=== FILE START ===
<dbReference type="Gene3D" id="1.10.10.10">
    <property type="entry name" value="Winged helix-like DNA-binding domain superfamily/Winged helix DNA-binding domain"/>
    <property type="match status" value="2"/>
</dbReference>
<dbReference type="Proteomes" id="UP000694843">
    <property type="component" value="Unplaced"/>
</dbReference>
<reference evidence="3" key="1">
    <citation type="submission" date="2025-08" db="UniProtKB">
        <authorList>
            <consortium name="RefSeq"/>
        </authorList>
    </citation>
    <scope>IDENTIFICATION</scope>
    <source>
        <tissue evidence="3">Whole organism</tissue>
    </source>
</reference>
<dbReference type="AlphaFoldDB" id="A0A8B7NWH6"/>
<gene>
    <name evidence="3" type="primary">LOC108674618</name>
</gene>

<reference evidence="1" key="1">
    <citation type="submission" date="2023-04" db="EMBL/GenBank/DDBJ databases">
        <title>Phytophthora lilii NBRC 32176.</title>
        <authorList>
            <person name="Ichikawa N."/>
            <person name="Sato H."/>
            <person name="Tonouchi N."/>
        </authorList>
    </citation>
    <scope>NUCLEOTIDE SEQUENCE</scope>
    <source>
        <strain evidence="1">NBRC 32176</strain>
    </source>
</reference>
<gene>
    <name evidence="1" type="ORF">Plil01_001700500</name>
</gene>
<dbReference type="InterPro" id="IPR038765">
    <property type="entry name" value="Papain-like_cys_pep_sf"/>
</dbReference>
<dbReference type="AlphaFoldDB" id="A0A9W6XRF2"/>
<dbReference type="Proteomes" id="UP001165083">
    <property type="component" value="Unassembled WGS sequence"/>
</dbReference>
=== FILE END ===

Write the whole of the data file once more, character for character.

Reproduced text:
<dbReference type="Gene3D" id="1.10.10.10">
    <property type="entry name" value="Winged helix-like DNA-binding domain superfamily/Winged helix DNA-binding domain"/>
    <property type="match status" value="2"/>
</dbReference>
<dbReference type="Proteomes" id="UP000694843">
    <property type="component" value="Unplaced"/>
</dbReference>
<reference evidence="3" key="1">
    <citation type="submission" date="2025-08" db="UniProtKB">
        <authorList>
            <consortium name="RefSeq"/>
        </authorList>
    </citation>
    <scope>IDENTIFICATION</scope>
    <source>
        <tissue evidence="3">Whole organism</tissue>
    </source>
</reference>
<dbReference type="AlphaFoldDB" id="A0A8B7NWH6"/>
<gene>
    <name evidence="3" type="primary">LOC108674618</name>
</gene>

<reference evidence="1" key="1">
    <citation type="submission" date="2023-04" db="EMBL/GenBank/DDBJ databases">
        <title>Phytophthora lilii NBRC 32176.</title>
        <authorList>
            <person name="Ichikawa N."/>
            <person name="Sato H."/>
            <person name="Tonouchi N."/>
        </authorList>
    </citation>
    <scope>NUCLEOTIDE SEQUENCE</scope>
    <source>
        <strain evidence="1">NBRC 32176</strain>
    </source>
</reference>
<gene>
    <name evidence="1" type="ORF">Plil01_001700500</name>
</gene>
<dbReference type="InterPro" id="IPR038765">
    <property type="entry name" value="Papain-like_cys_pep_sf"/>
</dbReference>
<dbReference type="AlphaFoldDB" id="A0A9W6XRF2"/>
<dbReference type="Proteomes" id="UP001165083">
    <property type="component" value="Unassembled WGS sequence"/>
</dbReference>